Now one thing which is true (https://ncatlab.org/nlab/show/closed+monoidal+category) is that the isomorphisms of hom-sets, translates to an iso on internal hom $[X\otimes Y, Z]\simeq [X,[Y,Z]]$. This indeed shows that $[X,[Y,Z]]\simeq [Y,[X,Z]]$. Thus for the $\mathcal{C}$ enriched category obtained by taking the internal homs in $\mathcal{C}$ (as the previous construction), we have indeed that $Hom(X,Hom(Y,Z)) \simeq Hom(Y,Hom(X,Z))$.

But now I really can't see how you want to generalize that in the case of general enriched categories. First, you need $\mathcal{E}$ to be monoidal, $\mathcal{D}$ to be monoidal and $\mathcal{E}$-enriched, and $\mathcal{C}$ to be $\mathcal{D}$-enriched. But then I don't see any construction that can replace the internalization, and I can't even formulate an analoguous statement. I think self-enrichment is very crucial here.

  • $\begingroup$ Thanks for the detailed answer, I will have to study it in more detail. I know very little about this topic, so I'm terrible at formulating sensible questions. However, in one particular setting I'm aware of a result like that, I have added it to the question and I would be interested in your opinion on that. $\endgroup$ – tom Jun 27 at 15:53

I think that the notion of power is probably what you are looking for. The example you added in the edit doesn't make sense, strictly speaking. In the general case of $$ \text{Hom}^{\mathcal{E}}_\mathcal{D}(X, \text{Hom}^{\mathcal{D}}_\mathcal{C}(Y,Z)) \cong \text{Hom}^?_?(Y, \text{Hom}^?_?(X,Z)) $$ the left hand side says that $X$ lives in $\mathcal{D}$ and $Y$ and $Z$ both live in $\mathcal{C}$. Since $X$ and $Z$ live in the same category on the right hand side (since they are arguments to the same hom functor) we must then have $\mathcal{C} = \mathcal{D}$, giving $$ \text{Hom}^{\mathcal{E}}_\mathcal{C}(X, \text{Hom}^{\mathcal{C}}_\mathcal{C}(Y,Z)) \cong \text{Hom}^?_{\mathcal{C}}(Y, \text{Hom}^{\mathcal{C}}_{\mathcal{C}}(X,Z)) $$ the last ? can be filled in using the fact that the left hand side as a whole lives in $\mathcal{E}$. Since $\textbf{Set}$, $\textbf{Vec}$, and $\textbf{Smooth}$ are distinct categories, the example in your edit isn't well-formed. For example, $V$ must live in $\textbf{Smooth}$ on the left hand side and $\textbf{Set}$ on the right hand side.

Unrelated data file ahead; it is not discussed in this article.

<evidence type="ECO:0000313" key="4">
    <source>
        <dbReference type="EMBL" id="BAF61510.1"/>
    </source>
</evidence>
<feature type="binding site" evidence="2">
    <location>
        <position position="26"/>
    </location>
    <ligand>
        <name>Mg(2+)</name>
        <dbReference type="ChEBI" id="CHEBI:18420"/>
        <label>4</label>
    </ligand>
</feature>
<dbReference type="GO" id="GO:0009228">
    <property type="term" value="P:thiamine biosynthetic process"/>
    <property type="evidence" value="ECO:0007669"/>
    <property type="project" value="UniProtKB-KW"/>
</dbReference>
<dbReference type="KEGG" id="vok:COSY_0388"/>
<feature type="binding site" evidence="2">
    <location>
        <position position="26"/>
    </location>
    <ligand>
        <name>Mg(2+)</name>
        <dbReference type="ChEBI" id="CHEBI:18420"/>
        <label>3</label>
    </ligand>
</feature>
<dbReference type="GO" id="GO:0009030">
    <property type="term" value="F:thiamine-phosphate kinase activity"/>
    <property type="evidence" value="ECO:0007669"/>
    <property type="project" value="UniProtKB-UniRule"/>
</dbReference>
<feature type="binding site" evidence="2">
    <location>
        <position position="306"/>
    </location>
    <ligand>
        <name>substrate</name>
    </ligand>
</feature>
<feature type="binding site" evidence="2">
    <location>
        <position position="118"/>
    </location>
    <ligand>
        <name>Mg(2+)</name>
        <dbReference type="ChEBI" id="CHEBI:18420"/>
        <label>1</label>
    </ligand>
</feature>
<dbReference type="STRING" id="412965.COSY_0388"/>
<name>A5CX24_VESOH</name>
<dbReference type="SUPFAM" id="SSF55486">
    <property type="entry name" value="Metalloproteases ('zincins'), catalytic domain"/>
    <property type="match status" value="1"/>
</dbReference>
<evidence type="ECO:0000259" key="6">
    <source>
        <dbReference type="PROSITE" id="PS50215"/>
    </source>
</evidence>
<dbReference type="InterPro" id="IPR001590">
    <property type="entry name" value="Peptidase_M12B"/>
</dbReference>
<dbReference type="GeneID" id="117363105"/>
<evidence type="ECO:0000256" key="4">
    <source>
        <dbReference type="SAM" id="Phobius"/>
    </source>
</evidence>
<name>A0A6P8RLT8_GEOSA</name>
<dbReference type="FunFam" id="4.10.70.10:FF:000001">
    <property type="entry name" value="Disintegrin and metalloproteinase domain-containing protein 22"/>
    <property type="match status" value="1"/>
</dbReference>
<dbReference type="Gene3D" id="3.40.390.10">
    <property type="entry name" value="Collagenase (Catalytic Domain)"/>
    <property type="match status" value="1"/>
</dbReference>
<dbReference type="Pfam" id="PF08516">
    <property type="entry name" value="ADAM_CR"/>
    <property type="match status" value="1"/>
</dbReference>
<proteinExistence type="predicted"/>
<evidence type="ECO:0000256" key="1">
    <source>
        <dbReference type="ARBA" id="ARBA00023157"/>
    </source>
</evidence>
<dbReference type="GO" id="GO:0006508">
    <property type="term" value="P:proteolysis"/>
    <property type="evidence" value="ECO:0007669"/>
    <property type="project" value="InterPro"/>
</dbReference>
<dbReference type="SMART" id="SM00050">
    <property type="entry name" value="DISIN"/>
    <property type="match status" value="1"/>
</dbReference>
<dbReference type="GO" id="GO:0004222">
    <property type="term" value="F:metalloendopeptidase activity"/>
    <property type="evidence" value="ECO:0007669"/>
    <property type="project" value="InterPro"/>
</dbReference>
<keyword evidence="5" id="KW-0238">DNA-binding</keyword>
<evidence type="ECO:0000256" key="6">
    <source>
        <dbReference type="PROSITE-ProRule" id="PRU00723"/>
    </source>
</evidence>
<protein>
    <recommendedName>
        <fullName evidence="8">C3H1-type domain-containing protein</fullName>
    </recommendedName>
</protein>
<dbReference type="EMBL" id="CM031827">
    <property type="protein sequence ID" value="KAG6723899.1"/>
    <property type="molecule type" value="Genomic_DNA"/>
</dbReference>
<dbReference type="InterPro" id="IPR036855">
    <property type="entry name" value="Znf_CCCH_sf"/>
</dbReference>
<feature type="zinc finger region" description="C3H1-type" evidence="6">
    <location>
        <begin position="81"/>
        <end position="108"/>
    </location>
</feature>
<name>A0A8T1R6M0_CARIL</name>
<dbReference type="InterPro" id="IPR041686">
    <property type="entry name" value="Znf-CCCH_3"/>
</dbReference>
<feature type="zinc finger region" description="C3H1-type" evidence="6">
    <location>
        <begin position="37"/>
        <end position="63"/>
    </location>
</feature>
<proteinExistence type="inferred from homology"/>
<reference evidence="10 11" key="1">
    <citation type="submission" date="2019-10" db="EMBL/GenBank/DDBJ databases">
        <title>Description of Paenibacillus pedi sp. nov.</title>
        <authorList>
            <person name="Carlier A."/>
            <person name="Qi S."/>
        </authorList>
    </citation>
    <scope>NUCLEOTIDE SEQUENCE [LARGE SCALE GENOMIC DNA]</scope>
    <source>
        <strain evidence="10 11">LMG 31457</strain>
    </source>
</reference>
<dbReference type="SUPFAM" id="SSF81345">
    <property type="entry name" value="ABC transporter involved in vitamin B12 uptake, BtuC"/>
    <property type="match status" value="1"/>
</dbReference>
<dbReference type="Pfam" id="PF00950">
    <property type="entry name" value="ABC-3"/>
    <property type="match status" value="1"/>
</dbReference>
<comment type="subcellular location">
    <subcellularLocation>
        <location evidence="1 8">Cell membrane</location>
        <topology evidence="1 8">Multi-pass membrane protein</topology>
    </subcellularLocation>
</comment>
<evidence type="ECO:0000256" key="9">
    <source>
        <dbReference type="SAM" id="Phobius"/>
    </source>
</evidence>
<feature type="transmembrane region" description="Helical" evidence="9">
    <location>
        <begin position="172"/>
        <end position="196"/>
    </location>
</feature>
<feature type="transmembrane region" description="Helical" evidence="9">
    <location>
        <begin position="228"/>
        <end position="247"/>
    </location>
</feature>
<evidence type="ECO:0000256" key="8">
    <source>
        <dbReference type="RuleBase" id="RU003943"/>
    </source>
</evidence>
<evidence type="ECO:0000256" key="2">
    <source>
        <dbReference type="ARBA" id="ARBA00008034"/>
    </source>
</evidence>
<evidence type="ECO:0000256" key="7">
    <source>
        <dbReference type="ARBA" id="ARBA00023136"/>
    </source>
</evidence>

Of course what's really happening is that there are forgetful functors $\textbf{Vec} \to \textbf{Smooth} \to \textbf{Set}$ being tacitly inserted where necessary. This is a reasonable convention, but if you're looking to generalize it's best to keep track of these details.

Now $\textbf{Vec}$ is complete, so it's powered over set. In particular, for any set $A$ and vector space $V$ there is a vector space $A \pitchfork V = \prod_{a \in A} V$, which is what you call $\text{Hom}^{\textbf{Vec}}_{\textbf{Set}}(A, V)$. By the universal property of the power we have $$ \text{Hom}_{\textbf{Set}}(A, \text{Hom}_{\textbf{Vec}}(U, V)) \cong \text{Hom}_{\textbf{Vec}}(U, A \pitchfork V) $$ which says that you can swap the order of the arguments $A$ and $U$. The example in your edit boils down to this isomorphism, once you insert forgetful functors in the right places.

  • $\begingroup$ Cool! I think this is what I was looking for. Sorry for being sloppy with those forgetful functors. $\endgroup$ – tom Jul 1 at 14:02